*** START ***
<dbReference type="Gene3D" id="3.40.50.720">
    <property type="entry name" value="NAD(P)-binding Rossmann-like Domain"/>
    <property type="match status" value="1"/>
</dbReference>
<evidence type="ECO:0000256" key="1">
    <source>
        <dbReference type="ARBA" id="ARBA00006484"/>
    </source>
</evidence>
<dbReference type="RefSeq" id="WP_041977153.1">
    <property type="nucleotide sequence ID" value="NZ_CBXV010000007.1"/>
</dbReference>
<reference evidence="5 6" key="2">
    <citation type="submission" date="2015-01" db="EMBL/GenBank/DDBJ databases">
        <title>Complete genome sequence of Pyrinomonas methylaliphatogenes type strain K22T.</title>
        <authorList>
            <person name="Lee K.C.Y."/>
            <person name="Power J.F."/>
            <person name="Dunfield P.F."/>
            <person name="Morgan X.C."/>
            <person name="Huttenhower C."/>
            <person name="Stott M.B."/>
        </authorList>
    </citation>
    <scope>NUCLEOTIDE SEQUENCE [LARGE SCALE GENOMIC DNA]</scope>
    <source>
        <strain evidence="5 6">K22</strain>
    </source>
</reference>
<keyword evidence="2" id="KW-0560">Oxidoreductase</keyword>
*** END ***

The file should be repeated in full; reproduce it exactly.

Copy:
<dbReference type="Gene3D" id="3.40.50.720">
    <property type="entry name" value="NAD(P)-binding Rossmann-like Domain"/>
    <property type="match status" value="1"/>
</dbReference>
<evidence type="ECO:0000256" key="1">
    <source>
        <dbReference type="ARBA" id="ARBA00006484"/>
    </source>
</evidence>
<dbReference type="RefSeq" id="WP_041977153.1">
    <property type="nucleotide sequence ID" value="NZ_CBXV010000007.1"/>
</dbReference>
<reference evidence="5 6" key="2">
    <citation type="submission" date="2015-01" db="EMBL/GenBank/DDBJ databases">
        <title>Complete genome sequence of Pyrinomonas methylaliphatogenes type strain K22T.</title>
        <authorList>
            <person name="Lee K.C.Y."/>
            <person name="Power J.F."/>
            <person name="Dunfield P.F."/>
            <person name="Morgan X.C."/>
            <person name="Huttenhower C."/>
            <person name="Stott M.B."/>
        </authorList>
    </citation>
    <scope>NUCLEOTIDE SEQUENCE [LARGE SCALE GENOMIC DNA]</scope>
    <source>
        <strain evidence="5 6">K22</strain>
    </source>
</reference>
<keyword evidence="2" id="KW-0560">Oxidoreductase</keyword>